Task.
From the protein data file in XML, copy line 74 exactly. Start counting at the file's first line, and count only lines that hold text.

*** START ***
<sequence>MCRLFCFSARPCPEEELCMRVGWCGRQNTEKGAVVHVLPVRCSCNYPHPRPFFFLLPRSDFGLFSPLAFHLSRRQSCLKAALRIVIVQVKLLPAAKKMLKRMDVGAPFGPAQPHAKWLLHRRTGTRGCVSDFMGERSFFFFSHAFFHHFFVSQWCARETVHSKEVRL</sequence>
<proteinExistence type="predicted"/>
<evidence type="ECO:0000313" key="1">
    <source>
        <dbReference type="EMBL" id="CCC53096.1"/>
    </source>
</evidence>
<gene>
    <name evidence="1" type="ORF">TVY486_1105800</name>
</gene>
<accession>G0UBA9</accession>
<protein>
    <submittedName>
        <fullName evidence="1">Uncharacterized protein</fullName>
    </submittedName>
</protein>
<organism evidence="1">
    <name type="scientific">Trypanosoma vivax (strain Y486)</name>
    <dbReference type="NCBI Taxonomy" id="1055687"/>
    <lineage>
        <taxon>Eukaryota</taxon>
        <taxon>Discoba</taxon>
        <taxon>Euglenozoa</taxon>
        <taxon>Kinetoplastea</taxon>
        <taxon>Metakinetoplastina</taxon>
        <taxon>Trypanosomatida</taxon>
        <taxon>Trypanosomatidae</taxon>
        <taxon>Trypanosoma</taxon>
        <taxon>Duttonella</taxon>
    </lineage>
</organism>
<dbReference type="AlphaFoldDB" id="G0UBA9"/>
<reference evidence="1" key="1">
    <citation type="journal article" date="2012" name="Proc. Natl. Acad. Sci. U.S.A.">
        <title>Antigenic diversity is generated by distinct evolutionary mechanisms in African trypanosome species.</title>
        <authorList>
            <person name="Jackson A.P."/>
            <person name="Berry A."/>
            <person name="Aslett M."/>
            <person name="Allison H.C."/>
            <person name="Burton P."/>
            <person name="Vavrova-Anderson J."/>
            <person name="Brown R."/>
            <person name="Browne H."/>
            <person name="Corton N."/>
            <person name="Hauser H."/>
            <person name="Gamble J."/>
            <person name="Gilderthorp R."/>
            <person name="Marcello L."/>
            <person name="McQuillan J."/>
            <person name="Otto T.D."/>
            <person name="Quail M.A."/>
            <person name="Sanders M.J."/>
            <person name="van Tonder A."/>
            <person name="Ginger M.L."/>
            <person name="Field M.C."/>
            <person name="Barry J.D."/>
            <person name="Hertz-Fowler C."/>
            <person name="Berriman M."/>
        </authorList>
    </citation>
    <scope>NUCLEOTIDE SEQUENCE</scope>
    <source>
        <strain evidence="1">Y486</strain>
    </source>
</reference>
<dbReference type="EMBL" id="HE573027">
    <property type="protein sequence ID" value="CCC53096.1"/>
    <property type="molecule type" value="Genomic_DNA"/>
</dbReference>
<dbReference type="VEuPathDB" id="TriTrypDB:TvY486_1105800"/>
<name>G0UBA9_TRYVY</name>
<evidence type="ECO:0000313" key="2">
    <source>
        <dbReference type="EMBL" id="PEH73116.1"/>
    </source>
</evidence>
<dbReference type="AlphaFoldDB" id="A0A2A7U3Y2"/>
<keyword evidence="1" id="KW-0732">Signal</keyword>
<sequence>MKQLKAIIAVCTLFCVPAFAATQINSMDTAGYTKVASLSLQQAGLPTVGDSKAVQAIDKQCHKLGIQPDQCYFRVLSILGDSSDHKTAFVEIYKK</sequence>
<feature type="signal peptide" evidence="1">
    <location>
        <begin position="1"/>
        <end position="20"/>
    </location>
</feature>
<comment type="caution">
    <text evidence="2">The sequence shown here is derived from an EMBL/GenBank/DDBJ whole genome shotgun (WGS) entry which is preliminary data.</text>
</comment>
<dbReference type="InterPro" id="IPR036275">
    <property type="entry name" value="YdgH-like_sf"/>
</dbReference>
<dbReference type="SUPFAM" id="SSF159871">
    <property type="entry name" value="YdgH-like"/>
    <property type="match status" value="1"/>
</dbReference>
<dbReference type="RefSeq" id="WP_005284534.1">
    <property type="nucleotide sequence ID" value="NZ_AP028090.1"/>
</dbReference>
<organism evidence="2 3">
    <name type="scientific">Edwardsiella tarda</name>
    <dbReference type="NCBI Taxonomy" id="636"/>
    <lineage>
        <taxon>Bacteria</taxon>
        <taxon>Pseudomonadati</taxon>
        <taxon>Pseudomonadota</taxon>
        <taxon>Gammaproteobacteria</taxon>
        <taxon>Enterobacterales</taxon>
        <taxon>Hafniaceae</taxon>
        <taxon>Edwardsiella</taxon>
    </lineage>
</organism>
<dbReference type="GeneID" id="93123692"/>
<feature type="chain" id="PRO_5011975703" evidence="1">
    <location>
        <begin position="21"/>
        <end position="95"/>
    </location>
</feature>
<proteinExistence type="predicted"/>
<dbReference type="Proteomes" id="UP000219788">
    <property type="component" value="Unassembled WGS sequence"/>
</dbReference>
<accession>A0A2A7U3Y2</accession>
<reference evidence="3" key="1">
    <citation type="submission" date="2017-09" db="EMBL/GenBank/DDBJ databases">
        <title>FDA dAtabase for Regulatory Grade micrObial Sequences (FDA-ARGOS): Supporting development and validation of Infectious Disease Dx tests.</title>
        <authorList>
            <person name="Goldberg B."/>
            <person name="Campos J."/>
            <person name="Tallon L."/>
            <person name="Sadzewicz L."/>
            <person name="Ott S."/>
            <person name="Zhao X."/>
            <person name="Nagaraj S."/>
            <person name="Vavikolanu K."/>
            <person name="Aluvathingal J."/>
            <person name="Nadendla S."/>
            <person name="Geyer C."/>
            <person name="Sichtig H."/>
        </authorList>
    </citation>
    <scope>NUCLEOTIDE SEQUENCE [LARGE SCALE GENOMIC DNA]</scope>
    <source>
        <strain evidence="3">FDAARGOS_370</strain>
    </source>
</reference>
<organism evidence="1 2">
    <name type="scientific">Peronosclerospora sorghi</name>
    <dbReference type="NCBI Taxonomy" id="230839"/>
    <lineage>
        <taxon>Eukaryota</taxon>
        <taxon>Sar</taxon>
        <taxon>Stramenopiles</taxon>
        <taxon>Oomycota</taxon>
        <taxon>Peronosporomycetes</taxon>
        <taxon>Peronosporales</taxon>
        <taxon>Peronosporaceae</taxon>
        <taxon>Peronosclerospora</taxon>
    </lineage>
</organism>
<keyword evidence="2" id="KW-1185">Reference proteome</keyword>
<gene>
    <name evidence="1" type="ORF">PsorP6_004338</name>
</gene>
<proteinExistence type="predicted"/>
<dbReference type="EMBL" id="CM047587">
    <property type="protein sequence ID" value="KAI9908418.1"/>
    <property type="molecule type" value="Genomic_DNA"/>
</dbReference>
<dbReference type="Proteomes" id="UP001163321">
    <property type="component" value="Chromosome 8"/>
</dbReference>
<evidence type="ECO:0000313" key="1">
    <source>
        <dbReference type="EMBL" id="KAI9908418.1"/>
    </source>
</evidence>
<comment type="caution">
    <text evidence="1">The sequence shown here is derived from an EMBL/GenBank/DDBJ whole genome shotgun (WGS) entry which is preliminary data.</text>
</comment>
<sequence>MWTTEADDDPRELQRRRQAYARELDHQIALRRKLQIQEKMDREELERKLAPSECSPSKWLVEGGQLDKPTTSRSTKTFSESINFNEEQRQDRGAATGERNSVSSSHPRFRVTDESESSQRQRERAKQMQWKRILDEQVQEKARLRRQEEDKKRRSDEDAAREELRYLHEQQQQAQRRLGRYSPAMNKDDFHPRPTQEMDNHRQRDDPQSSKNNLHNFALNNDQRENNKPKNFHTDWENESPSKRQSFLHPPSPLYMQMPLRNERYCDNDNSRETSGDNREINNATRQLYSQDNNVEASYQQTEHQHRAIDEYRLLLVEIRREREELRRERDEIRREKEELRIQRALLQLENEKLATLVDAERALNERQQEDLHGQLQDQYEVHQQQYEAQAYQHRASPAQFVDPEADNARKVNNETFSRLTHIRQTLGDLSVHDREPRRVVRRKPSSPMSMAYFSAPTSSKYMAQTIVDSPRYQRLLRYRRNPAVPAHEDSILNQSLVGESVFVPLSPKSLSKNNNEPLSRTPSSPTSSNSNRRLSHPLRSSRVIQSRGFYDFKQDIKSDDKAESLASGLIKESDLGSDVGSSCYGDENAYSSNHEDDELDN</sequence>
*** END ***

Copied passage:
    <source>